If you want to put your money where your mouth is, you can also try the 2008 Presidential Candidate Hot Sauces from Dave's Gourmet. All the leading candidates are represented with their picture and pithy quotes on individual jars of cayenne-based sauce. The company is counting each bottle sold as a vote, and will see how well hot sauce purchasing choices reflect the real polls.

You can track the spicy-lection on their site, davesgourmet.com.

Envy

Fight back: Get over yourself and stop pining for greener grass. Try giving to others instead of focusing on your own supposed needs. Time magazine named VolunteerMatch (www.volunteermatch.org) one of the top 10 Web sites of 2007.

You can find numerous opportunities to lend a hand to your community based on your specific skills and interests. Participants can volunteer for everything from maple syrup production in Stamford, Conn., to teaching math skills to war veterans in Los Angeles. More than 50,000 nonprofit organizations recruit from VolunteerMatch, according to the site.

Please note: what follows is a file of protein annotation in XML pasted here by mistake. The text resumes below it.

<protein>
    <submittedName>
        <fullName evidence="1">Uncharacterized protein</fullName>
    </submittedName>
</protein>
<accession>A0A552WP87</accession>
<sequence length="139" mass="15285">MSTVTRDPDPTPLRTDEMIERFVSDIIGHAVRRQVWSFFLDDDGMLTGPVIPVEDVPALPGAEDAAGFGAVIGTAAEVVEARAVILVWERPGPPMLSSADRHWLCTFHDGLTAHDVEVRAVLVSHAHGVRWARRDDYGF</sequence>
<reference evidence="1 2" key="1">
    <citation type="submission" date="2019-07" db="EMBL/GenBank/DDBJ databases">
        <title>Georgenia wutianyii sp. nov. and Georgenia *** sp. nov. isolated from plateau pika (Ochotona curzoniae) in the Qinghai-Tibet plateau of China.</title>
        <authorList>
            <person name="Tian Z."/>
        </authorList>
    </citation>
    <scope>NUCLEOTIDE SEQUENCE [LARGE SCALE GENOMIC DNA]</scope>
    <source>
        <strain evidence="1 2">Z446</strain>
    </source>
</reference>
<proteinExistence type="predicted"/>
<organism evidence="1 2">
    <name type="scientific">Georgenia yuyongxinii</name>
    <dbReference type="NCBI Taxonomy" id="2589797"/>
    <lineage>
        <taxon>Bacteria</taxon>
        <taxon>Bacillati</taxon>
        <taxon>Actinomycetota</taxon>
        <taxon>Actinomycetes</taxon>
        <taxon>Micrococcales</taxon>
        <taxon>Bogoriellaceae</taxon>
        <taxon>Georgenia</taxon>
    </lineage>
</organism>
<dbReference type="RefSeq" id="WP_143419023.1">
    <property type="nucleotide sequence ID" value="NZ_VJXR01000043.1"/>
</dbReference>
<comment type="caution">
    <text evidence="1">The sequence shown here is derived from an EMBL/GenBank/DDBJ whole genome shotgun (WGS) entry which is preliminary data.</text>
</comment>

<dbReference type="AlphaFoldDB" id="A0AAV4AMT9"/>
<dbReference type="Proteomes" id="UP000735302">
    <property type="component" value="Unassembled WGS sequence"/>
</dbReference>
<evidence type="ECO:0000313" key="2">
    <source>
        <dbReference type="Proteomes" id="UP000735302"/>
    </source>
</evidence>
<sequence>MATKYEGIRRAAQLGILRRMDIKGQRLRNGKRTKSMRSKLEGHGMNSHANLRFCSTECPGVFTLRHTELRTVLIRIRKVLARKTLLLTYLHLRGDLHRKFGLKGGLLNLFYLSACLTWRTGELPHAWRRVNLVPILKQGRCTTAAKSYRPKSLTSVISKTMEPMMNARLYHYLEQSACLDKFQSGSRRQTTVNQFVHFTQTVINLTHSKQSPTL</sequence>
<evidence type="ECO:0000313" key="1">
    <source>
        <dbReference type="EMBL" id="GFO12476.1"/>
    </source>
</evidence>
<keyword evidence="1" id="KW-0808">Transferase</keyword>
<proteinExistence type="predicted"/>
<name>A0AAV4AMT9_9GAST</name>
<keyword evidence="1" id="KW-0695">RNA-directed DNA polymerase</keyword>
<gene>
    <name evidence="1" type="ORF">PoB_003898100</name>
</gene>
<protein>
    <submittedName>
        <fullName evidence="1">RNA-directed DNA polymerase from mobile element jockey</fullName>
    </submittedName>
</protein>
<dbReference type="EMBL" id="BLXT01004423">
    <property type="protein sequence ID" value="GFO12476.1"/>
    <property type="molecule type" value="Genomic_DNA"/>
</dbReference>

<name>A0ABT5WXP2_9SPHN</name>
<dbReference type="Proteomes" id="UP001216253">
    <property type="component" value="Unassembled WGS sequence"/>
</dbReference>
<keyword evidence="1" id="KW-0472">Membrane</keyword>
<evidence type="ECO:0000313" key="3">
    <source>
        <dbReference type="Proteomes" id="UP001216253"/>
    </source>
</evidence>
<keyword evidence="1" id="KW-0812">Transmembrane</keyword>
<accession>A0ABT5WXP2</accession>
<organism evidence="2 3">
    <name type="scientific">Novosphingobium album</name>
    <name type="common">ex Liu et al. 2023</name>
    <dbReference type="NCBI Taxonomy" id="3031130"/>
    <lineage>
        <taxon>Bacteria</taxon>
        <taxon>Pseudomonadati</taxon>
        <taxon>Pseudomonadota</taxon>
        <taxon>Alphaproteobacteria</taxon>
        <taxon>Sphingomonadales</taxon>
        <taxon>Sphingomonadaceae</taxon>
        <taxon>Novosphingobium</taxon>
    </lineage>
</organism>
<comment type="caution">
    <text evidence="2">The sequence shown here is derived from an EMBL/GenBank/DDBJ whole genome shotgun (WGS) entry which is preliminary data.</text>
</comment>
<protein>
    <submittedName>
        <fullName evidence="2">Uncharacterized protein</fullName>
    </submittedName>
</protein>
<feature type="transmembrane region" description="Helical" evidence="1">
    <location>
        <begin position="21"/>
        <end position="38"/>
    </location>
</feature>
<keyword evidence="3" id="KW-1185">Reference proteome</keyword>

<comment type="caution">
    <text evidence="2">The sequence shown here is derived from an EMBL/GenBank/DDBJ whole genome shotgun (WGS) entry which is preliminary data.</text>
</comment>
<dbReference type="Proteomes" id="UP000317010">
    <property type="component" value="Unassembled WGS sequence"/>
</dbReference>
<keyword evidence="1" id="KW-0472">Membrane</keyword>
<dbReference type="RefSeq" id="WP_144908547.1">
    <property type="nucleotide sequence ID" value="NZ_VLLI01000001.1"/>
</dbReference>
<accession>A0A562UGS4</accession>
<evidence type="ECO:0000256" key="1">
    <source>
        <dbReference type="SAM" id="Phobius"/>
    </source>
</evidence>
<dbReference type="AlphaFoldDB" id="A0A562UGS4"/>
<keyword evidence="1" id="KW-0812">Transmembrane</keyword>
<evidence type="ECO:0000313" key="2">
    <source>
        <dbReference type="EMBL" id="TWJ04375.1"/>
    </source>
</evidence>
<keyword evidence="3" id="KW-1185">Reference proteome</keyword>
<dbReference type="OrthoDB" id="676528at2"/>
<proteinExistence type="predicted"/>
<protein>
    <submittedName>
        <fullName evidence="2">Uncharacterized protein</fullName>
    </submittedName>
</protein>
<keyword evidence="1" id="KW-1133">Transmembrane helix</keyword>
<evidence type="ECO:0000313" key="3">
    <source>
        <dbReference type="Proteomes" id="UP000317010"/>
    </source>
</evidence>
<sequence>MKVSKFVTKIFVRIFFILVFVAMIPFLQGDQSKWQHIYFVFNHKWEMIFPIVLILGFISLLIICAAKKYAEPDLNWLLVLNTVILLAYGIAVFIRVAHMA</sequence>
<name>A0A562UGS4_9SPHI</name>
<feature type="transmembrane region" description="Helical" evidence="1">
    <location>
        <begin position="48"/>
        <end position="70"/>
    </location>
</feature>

Give in: Feeling green? Wallow in it. There's always somebody richer, younger, prettier and smarter than you, so envy knows no limits. Log onto Facebook, the social networking story of 2007, and load up on applications that show just how you compare to others in every category from college football scorecasting, to politics, to rocks, paper, scissors.

Or check out the newly debuted site ImInLikeWithYou, where you auction yourself off to potential dates through a point system.

Users post their profile and photos, and then they start a "game," which involves asking other users personal questions like, "What's your favorite ice cream flavor?" or "What's the best spot for a first date?"

Interested members can reply, along with a bid of points, and when the game wraps up you chose a winner among the top five bidders, who can then talk with you through the site.